By 1530 – the end-date for a third Adam and Eve, from the Berlin state museum this time – the Italian serpent has well and truly entered the garden. Dürer's sculpted surface has been replaced by the heavy cast shadows and torqued postures of Michelangelo; Adam and Eve seem to dance out their drama in a masque. Although they are not embracing, their postures beg the eye to fit them together in a sexual knot puzzle. That decadent decline from the High Renaissance which had swept Italy was taking hold in the North as well: Gossaert would be a leading light in the Antwerp Mannerism movement.

For all that, he remains too weird to be lovable in the way that, say, Van Eyck is lovable. I'm reminded of the Heath cartoon in which two men look pityingly across a Hollywood street at a tramp-like figure with a beak and big, round ears. "Poor old Mickey Duck," says one. "He never quite made it, did he?" It is, of course, a simplification to see Gossaert as the victim of a clash of cultures. All the same, there is something odd and unresolved about his work – the strange, North-South Virgin and Child from the Prado, for instance – that makes you wonder if geography isn't partly to blame for his not being more loved than he is. Maybe this show will convert you. Then again, maybe not.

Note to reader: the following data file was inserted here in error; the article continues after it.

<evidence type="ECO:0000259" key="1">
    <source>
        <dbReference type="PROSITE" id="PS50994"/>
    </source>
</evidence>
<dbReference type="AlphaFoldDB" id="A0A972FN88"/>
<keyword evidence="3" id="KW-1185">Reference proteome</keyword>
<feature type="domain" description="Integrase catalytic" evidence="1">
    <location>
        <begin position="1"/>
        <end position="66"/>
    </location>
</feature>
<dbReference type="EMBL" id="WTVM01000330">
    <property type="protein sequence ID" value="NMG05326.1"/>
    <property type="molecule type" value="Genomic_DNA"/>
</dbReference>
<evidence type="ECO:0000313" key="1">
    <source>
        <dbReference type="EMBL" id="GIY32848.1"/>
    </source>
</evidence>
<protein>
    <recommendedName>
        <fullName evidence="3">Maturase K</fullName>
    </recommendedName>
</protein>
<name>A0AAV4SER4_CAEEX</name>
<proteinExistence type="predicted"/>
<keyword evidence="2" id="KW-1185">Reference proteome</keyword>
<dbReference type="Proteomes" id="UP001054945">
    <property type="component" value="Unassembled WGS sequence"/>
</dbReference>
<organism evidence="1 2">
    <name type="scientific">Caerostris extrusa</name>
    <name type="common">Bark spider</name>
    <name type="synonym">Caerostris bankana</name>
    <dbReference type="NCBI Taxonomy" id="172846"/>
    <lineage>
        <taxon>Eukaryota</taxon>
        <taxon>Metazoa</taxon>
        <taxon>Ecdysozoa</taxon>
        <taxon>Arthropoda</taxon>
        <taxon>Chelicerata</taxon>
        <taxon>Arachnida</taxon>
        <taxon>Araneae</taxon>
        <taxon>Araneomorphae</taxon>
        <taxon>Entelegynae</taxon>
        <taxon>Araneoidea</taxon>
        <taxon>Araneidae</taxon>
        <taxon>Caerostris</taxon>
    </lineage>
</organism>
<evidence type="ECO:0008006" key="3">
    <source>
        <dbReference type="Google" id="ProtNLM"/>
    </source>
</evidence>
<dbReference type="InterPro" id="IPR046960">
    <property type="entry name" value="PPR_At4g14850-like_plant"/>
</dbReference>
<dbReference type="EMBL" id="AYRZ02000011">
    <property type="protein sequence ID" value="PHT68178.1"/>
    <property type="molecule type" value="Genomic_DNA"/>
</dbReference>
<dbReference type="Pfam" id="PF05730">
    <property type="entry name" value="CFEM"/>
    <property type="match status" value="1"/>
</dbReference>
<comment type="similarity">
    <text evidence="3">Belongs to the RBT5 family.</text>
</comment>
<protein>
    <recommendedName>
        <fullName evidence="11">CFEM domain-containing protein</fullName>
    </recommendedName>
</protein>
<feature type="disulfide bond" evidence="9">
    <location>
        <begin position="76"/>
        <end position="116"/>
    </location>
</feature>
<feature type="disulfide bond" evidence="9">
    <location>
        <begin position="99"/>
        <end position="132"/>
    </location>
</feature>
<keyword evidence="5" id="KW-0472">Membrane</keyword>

(020-7747 2885) to 30 May

Next Week:

Boyd Tonkin views Afghanistan: Crossroads of the Ancient World, at the British Museum

Art Choice

Check out the combined efforts of two of the art world's leading ladies: Do Not Abandon Me, by the late Louise Bourgeois and Tracey Emin, is at London's Hauser & Wirth gallery (to 12 Mar). Mexican Gabriel Orozco's wide-ranging works – from photo-graphy to sculpture – are brought together for a retrospective at Tate Modern, London (to 24 Apr).